values below a threshold, the second for those above.  Optional.
        Value in data units according to which the colors from textcolors are
        applied.  If None (the default) uses the middle of the colormap as
        separation.  Optional.
        All other arguments are forwarded to each call to `text` used to create
        the text labels.

    if not isinstance(data, (list, np.ndarray)):
        data = im.get_array()

    # Normalize the threshold to the images color range.
    if threshold is not None:
        threshold = im.norm(threshold)
        threshold = im.norm(data.max())/2.

    # Set default alignment to center, but allow it to be
    # overwritten by textkw.
    kw = dict(horizontalalignment="center",

    # Get the formatter in case a string is supplied
    if isinstance(valfmt, str):
        valfmt = matplotlib.ticker.StrMethodFormatter(valfmt)

    # Loop over the data and create a `Text` for each "pixel".
    # Change the text's color depending on the data.
    texts = []
    for i in range(data.shape[0]):
        for j in range(data.shape[1]):
            kw.update(color=textcolors[int(im.norm(data[i, j]) > threshold)])
            text = im.axes.text(j, i, valfmt(data[i, j], None), **kw)

    return texts
fig, ax = plt.subplots()

im, cbar = heatmap(harvest, vegetables, farmers, ax=ax,
                   cmap="YlGn", cbarlabel="harvest [t/year]")
texts = annotate_heatmap(im, valfmt="{x:.1f} t")


at the final row:


fig, ((ax, ax2), (ax3, ax4)) = plt.subplots(2, 2, figsize=(8, 6))

# Replicate the above example with a different font size and colormap.

# Plot the harvest this year
im, _ = heatmap(harvest, vegetables, farmers, ax=ax,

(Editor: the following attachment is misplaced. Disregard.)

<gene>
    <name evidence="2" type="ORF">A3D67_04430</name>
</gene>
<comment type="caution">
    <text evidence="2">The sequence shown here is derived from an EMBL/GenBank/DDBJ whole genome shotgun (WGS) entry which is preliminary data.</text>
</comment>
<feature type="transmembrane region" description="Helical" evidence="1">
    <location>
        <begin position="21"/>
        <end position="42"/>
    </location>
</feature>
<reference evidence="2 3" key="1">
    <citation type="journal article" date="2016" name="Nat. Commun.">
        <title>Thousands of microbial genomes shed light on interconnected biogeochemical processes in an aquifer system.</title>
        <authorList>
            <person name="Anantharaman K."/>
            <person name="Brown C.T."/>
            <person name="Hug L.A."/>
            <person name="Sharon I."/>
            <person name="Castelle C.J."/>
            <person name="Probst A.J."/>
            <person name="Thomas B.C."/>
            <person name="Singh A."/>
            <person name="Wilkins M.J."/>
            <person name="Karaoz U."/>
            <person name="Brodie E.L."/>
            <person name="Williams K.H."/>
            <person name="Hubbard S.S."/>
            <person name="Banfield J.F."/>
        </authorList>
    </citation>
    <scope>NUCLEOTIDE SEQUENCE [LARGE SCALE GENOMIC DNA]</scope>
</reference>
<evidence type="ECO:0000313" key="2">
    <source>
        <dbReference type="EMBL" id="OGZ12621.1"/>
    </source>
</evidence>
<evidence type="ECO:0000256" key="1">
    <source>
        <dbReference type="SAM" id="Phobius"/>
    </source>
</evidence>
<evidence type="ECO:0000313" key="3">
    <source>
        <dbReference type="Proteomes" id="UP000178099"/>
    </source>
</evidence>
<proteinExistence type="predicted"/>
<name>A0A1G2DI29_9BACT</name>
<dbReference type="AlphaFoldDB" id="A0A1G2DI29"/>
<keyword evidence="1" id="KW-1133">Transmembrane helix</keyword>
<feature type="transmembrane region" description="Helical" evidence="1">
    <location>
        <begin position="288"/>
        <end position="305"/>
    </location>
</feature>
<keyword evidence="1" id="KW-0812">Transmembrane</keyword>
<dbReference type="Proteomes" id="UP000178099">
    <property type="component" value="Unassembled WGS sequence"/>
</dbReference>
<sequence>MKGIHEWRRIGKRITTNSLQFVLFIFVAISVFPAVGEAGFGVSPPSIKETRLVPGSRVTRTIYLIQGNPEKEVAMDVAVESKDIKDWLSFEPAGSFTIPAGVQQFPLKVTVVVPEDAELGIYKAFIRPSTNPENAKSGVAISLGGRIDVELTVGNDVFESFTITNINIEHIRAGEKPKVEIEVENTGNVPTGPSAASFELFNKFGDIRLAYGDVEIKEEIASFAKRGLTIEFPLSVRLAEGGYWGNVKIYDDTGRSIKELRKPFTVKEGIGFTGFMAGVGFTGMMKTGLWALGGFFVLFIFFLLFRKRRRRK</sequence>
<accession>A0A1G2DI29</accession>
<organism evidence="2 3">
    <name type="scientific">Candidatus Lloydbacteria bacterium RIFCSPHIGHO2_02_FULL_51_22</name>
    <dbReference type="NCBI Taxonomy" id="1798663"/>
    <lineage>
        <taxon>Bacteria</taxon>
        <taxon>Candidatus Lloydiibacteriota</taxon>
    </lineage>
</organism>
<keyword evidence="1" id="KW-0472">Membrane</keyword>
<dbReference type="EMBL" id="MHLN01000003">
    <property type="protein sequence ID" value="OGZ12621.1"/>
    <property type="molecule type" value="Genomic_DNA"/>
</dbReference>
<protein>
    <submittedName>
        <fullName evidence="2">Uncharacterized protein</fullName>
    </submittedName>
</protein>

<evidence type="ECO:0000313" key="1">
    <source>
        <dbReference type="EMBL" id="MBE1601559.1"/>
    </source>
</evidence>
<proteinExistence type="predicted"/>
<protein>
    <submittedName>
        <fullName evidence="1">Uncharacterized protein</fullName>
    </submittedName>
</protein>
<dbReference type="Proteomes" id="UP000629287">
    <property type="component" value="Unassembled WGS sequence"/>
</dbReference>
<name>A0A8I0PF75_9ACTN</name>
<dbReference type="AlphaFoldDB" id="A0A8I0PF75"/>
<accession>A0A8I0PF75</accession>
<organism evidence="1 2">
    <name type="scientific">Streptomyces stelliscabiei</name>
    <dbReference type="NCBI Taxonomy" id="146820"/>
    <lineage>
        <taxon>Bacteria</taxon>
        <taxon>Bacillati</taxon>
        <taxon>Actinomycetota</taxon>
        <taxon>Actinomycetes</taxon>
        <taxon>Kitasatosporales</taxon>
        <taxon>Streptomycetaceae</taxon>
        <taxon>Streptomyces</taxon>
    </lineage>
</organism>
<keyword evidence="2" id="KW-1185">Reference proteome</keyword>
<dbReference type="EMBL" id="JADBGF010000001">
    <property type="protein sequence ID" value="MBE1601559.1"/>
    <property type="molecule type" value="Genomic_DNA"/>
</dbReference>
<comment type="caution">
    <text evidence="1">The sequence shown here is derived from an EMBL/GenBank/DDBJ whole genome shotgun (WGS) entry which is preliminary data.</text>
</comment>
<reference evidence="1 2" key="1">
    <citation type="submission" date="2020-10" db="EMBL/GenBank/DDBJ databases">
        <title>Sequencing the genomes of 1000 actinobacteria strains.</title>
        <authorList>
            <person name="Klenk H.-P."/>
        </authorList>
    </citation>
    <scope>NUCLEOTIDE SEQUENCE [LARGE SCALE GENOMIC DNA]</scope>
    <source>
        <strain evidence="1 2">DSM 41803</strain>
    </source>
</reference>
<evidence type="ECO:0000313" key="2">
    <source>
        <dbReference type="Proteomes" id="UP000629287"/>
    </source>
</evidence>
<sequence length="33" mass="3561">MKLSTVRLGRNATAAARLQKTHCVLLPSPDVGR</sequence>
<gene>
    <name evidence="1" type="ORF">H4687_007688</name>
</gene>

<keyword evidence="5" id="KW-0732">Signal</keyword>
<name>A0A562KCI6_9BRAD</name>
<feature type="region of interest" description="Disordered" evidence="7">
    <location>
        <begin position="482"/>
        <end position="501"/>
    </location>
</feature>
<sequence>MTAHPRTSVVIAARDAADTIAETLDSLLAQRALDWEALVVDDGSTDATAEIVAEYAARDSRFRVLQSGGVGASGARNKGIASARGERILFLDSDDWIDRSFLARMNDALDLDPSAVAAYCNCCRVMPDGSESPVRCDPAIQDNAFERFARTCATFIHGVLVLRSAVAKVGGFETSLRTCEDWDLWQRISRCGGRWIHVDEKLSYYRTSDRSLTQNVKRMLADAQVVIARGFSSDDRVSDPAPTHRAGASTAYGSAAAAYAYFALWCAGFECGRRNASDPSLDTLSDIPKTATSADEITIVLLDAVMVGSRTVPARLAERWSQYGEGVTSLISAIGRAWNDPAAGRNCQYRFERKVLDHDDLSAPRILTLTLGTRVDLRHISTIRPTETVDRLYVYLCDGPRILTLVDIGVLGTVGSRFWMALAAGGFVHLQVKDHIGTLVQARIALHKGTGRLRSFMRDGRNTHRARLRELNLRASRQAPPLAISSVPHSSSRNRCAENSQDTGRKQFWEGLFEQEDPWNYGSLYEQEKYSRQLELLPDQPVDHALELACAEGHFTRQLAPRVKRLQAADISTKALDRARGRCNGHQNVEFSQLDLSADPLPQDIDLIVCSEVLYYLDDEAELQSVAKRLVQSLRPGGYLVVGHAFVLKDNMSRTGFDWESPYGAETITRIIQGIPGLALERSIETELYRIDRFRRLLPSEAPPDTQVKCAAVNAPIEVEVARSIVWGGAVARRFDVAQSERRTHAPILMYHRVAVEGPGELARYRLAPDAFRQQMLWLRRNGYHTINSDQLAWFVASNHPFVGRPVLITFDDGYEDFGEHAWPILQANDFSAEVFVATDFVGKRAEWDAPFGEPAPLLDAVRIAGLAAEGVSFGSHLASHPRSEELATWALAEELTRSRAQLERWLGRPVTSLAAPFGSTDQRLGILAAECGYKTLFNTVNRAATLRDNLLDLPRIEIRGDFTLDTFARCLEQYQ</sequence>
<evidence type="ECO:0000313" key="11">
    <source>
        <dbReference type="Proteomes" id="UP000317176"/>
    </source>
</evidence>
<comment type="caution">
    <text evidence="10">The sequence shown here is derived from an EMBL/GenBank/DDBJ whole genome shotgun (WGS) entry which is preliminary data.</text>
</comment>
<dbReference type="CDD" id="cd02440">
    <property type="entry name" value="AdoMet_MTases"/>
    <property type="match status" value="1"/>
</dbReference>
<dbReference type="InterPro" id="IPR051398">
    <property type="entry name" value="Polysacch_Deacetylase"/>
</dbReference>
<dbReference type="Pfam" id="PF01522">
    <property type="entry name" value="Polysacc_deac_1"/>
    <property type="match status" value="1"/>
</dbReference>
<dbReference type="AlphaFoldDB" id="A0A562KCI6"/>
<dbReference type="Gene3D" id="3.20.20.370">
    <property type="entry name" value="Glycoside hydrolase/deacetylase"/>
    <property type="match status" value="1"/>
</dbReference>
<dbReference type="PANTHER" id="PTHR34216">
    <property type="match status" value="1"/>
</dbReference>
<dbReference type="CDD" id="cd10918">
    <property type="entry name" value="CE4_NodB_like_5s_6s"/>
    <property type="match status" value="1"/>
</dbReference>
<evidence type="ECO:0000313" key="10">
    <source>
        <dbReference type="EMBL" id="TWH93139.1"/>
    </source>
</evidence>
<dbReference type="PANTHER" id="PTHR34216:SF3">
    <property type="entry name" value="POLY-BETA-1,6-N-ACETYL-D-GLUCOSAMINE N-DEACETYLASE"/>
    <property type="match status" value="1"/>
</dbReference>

cmap="Wistia", cbarlabel="harvest [t/year]")
annotate_heatmap(im, valfmt="{x:.1f}", size=7)

# Create some new data, give further arguments to imshow (vmin),
# use an integer format on the annotations and provide some colors.

# Plot the number of books sold in stores
data = np.random.randint(2, 100, size=(7, 7))
y = ["Book {}".format(i) for i in range(1, 8)]
x = ["Store {}".format(i) for i in list("ABCDEFG")]
im, _ = heatmap(data, y, x, ax=ax2, vmin=0,
                cmap="magma_r", cbarlabel="weekly sold copies")
annotate_heatmap(im, valfmt="{x:d}", size=7, threshold=20,
                 textcolors=["red", "white"])

# Sometimes even the data itself is categorical. Here we use a
# :class:`matplotlib.colors.BoundaryNorm` to get the data into classes
# and use this to colorize the plot, but also to obtain the class
# labels from an array of classes.

data = np.random.randn(6, 6)
y = ["Prod. {}".format(i) for i in range(10, 70, 10)]
x = ["Cycle {}".format(i) for i in range(1, 7)]

qrates = np.array(list("ABCDEFG"))
norm = matplotlib.colors.BoundaryNorm(np.linspace(-3.5, 3.5, 8), 7)
fmt = matplotlib.ticker.FuncFormatter(lambda x, pos: qrates[::-1][norm(x)])

# Plot quality heatmap
im, _ = heatmap(data, y, x, ax=ax3,
                cmap=plt.get_cmap("PiYG", 7), norm=norm,
                cbar_kw=dict(ticks=np.arange(-3, 4), format=fmt),
                cbarlabel="Quality Rating")

annotate_heatmap(im, valfmt=fmt, size=9, fontweight="bold", threshold=-1,
                 textcolors=["red", "black"])

# We can nicely plot a correlation matrix. Since this is bound by -1 and 1,
# we use those as vmin and vmax. We may also remove leading zeros and hide
# the diagonal elements (which are all 1) by using a
# :class:`matplotlib.ticker.FuncFormatter`.

corr_matrix = np.corrcoef(np.random.rand(6, 5))
im, _ = heatmap(corr_matrix, vegetables, vegetables, ax=ax4,
                cmap="PuOr", vmin=-1, vmax=1,
                cbarlabel="correlation coeff.")

def func(x, pos):
    return "{:.2f}".format(x).replace("0.", ".").replace("1.00", "")

annotate_heatmap(im, valfmt=matplotlib.ticker.FuncFormatter(func), size=7)


That’s not the same shape as vegetables any more.